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Author Topic: "Q and the Energy Stored Around Antennas" in Feb QST: Interesting & Puzzling  (Read 1190 times)
VE7TIT
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Posts: 62




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« on: January 20, 2013, 10:45:46 AM »

A dipole with a Q of 20 at 100 watts has (100x20)/2*PI VA (i.e. V*A, as in "watts") of reactive power (320 VA) in the stored fields surrounding the antenna. (Yes, I know watts and VA are not identical.)
A magloop with Q=800 and 100 watts has (100*800)/2*PI VA of reactive power (13000 VA) in the stored fields surrounding the antenna.
"The stored energy exceeds radiated energy out to a half wavelength from the loop. No wonder the small loop has a reputation for coupling to everything in sight that isn't nailed down!"

I've read this article a few times now and all the math makes sense, but I still don't really understand this idea of "reactive power being stored in the near field." Can someone who understands this please discuss it in more detail or from another angle? (The all-copper, all-soldered-connections magloop in my living room has a theoretical bandwidth of 20 kHz but a measured bandwidth of 200 kHz, so this article has real-world relevance for me in addition to just being interesting.)

Thanks for any light you can shed. (The article in on page 37 of this month's QST.)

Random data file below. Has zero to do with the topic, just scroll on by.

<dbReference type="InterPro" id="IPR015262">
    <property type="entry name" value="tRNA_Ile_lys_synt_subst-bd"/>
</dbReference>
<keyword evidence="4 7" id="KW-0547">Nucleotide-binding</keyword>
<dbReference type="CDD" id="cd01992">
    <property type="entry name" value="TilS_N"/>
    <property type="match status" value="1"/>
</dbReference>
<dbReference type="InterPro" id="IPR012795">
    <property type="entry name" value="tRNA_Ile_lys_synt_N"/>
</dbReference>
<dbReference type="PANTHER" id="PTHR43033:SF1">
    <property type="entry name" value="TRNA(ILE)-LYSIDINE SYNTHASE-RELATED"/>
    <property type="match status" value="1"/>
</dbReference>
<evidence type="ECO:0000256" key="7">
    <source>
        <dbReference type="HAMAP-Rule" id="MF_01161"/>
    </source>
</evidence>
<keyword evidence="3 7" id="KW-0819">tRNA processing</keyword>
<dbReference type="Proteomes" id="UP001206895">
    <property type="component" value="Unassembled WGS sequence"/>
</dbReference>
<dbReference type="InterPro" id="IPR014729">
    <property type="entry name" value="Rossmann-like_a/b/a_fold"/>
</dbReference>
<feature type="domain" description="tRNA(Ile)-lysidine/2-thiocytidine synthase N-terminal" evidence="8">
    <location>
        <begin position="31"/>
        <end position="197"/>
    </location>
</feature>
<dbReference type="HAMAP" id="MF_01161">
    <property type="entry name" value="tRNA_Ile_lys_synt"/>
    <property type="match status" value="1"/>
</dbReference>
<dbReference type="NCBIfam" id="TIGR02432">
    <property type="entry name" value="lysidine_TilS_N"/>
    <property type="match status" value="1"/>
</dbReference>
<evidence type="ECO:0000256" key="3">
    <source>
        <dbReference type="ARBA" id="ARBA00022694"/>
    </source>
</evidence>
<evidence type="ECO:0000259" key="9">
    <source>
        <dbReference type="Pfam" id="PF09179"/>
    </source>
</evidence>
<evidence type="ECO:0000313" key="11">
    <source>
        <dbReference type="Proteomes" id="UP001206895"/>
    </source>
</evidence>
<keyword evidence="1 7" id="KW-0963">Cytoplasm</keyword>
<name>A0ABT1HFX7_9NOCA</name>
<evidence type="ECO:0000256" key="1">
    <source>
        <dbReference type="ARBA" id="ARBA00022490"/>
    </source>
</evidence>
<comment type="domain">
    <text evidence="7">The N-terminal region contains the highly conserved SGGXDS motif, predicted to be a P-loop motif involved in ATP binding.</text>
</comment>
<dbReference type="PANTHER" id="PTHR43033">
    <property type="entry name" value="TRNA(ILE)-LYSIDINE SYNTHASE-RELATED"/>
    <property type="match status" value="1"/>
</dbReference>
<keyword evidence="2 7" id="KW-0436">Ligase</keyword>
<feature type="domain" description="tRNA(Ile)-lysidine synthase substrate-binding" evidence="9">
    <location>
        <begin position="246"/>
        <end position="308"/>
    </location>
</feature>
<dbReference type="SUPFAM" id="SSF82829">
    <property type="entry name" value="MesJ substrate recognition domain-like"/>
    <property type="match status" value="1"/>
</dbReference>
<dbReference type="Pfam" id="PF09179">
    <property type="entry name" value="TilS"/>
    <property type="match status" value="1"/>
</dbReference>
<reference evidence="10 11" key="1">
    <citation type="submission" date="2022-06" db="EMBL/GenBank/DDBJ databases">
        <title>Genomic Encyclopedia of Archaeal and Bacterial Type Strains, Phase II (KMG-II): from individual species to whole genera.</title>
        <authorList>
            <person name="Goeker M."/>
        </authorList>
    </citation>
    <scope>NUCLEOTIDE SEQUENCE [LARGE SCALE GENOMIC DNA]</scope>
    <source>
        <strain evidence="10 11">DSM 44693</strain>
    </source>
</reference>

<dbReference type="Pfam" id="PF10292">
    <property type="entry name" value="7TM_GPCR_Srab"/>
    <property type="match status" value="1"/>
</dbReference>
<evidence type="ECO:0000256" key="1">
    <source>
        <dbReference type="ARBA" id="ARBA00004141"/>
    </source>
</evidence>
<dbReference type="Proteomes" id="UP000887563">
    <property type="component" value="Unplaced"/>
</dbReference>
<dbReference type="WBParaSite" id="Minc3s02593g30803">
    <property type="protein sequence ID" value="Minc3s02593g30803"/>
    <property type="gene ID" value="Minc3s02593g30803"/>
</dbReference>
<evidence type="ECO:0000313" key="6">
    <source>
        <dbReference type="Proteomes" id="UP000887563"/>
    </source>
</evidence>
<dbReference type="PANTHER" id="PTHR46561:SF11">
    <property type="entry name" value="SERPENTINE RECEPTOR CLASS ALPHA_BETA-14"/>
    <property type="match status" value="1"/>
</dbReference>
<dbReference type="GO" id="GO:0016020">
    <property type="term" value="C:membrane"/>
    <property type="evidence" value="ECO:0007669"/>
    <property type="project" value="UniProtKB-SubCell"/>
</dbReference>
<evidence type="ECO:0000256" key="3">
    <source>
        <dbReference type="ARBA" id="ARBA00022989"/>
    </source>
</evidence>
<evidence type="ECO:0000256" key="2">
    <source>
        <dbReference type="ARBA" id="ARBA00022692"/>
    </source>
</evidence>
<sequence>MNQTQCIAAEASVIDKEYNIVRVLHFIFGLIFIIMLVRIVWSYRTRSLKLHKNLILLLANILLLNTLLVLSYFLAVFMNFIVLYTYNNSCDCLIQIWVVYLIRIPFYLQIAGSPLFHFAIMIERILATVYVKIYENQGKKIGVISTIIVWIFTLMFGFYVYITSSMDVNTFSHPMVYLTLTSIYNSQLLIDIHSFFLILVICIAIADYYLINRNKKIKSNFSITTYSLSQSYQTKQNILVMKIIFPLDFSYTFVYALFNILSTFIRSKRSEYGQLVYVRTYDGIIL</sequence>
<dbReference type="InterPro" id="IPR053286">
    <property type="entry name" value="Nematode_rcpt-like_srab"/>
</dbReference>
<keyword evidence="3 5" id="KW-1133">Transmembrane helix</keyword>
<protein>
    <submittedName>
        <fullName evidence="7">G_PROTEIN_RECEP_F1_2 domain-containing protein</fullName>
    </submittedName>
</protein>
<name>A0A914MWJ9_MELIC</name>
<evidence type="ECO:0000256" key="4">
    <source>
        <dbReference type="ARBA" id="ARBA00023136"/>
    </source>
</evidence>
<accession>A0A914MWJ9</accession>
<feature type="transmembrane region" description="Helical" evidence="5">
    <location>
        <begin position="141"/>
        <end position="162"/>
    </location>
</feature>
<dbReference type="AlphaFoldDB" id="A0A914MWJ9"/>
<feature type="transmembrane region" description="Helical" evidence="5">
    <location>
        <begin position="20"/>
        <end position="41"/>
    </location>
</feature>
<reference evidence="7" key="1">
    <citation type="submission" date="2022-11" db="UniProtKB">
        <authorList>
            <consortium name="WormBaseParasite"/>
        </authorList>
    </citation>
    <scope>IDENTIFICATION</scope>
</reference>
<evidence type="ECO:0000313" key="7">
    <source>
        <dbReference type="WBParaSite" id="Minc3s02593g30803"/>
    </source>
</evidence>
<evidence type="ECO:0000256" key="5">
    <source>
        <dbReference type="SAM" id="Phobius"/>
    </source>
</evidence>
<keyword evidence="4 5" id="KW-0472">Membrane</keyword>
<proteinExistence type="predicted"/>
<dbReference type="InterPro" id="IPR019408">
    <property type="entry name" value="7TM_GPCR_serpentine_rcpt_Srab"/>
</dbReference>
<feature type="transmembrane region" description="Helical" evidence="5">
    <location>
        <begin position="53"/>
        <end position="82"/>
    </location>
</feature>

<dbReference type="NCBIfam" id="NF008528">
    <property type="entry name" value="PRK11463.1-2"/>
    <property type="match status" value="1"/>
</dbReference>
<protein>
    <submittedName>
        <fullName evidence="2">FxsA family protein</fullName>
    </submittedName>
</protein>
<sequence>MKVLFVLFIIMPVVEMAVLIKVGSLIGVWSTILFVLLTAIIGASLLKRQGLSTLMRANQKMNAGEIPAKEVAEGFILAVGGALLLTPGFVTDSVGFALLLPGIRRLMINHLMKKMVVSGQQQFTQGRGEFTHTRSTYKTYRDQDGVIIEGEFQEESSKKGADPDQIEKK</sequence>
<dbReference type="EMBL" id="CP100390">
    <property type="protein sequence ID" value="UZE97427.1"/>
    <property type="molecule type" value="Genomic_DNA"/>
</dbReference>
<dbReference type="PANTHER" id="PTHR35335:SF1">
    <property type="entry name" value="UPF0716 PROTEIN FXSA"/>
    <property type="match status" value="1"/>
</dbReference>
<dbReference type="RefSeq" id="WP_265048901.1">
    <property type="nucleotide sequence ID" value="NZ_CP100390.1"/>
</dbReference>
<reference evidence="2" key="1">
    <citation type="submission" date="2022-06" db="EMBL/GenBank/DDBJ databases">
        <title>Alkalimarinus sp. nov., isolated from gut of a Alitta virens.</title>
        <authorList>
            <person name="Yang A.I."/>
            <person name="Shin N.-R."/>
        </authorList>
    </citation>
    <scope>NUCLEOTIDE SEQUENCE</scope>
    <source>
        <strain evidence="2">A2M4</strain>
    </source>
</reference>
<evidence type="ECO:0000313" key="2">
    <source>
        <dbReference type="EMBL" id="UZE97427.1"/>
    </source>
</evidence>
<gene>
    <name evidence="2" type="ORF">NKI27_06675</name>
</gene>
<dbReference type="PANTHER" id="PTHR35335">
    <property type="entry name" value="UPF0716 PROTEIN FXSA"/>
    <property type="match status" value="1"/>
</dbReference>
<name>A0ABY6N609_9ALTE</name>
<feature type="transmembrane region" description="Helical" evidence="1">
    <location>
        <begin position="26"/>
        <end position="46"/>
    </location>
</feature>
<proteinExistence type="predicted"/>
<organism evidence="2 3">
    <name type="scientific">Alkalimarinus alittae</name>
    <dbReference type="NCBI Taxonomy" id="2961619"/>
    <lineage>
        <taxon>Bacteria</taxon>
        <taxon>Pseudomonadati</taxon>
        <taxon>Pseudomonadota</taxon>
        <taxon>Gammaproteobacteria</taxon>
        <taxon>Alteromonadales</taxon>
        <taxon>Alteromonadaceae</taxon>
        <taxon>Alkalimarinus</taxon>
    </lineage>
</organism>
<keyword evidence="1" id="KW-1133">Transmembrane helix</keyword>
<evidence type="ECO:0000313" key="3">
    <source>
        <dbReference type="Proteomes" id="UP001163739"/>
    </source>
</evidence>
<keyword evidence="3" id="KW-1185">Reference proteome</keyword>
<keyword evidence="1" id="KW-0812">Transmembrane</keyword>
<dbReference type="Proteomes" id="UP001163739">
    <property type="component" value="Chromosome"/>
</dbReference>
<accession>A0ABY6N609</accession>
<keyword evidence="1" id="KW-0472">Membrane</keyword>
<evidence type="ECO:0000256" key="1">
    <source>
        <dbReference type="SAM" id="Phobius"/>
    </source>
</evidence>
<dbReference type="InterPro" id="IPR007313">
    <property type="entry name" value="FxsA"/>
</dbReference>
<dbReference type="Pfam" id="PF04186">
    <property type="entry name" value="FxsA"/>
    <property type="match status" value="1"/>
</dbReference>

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G8HQP
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« Reply #1 on: January 20, 2013, 01:47:55 PM »

I haven't seen the article, but there was something vaguely similar in one of the IEEE magazines a few months ago.

Think of an antenna (and the fields in its immediate surrounding space) as a somewhat leaky tuned circuit. The lower the Q the more leaky it is, so energy escapes more easily. The energy which escapes is the radiation field. So for a given amount of tuned circuit energy the lower the Q the more energy which gets radiated. That in turn means that for a given amount of radiated energy the lower the Q the less energy you need in the tuned circuit.

Then remember that a tuned circuit consists of a capacitor and an inductor. These store energy in electric and magnetic fields respectively. For an ordinary capacitor almost all this energy is between the plates. Similarly for an inductor; the energy is stored mainly between the coils. An antenna is like an 'opened up' capacitor/inductor, so the energy is not concentrated but spread out around the antenna. Most of the energy simply gets converted from electric (potential) to magnetic (kinetic) energy every half-cycle - exactly like any tuned circuit. However, an antenna is a leaky tuned circuit so some of the energy leaks off to infinity.
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VE7TIT
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« Reply #2 on: January 20, 2013, 03:27:32 PM »

That helps, especially "The lower the Q the more leaky it is, so energy escapes more easily." Thank you. Smiley
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